|Publication number||US4284888 A|
|Application number||US 06/085,983|
|Publication date||Aug 18, 1981|
|Filing date||Oct 18, 1979|
|Priority date||Oct 24, 1978|
|Also published as||DE2942242A1, DE2942242C2|
|Publication number||06085983, 085983, US 4284888 A, US 4284888A, US-A-4284888, US4284888 A, US4284888A|
|Original Assignee||Plessey Handel Und Investments A.G.|
|Export Citation||BiBTeX, EndNote, RefMan|
|Patent Citations (3), Referenced by (12), Classifications (10), Legal Events (1)|
|External Links: USPTO, USPTO Assignment, Espacenet|
The principle of using an infra-red detector with a single concave mirror or multi-facetted concave mirror is well known. An extension of this idea has been described which uses a two element pyroelectric detector with a concave mirror this detector comprising either two separate elements connected with a differential amplifier means, or a twin-element constructed on a single slice of pyroelectric material, the areas of the elements being defined by the electrodes, at least one of which is transparent to radiation to be detected.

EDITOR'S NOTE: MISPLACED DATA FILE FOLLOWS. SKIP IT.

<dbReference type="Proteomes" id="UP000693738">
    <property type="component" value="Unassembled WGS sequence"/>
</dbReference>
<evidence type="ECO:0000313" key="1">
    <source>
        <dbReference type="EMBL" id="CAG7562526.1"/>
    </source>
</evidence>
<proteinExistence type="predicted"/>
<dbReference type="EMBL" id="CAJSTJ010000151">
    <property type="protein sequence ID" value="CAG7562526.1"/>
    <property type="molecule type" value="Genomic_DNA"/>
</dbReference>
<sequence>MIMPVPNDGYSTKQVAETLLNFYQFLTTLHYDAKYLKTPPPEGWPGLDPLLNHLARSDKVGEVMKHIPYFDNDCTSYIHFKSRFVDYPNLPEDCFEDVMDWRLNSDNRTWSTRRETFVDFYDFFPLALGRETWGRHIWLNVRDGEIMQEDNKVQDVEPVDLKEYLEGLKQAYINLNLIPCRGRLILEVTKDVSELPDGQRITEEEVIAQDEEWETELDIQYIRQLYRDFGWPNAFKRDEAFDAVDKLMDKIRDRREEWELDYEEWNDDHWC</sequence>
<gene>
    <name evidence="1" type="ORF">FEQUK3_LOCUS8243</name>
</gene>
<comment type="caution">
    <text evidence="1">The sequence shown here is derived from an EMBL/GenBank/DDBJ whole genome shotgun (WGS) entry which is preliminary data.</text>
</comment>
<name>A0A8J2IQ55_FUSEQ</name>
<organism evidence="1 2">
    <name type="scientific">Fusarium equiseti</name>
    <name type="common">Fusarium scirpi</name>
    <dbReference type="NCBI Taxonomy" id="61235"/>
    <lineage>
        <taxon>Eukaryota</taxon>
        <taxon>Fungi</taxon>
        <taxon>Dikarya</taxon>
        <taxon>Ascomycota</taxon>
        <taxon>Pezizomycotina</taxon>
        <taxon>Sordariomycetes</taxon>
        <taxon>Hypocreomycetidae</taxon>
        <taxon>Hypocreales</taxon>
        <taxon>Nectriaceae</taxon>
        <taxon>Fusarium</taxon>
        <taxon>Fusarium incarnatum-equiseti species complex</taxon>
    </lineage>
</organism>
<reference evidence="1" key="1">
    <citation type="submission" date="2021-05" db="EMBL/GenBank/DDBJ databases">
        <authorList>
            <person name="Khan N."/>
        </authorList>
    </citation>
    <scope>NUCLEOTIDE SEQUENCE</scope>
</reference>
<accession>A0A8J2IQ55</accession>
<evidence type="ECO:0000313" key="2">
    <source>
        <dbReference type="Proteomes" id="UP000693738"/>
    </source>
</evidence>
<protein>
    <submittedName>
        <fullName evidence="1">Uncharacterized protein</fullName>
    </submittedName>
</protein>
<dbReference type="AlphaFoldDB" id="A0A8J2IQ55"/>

Both of the described approaches have significant disadvantages in practical installations, such as burglar alarms. Using a single element detector, the installation is susceptible, not only to modulated incoming infra-red radiation, produced by an intruder moving through a zone covered by the detector, but also to direct thermal effects produced at the detector by draughts, adiabatic temperature changes caused by air pressure fluctuations and heating effects caused by ambient light variations. The use of a twin-element detector as described can greatly minimise these potential sources of false alarms. However, when used with practical pyroelectric materials such as pyroelectric ceramics, or lithium tantalate, a sufficiently high detectivity cannot be easily attained using transparent electrodes to take full advantage of the cancellation of environmental effects.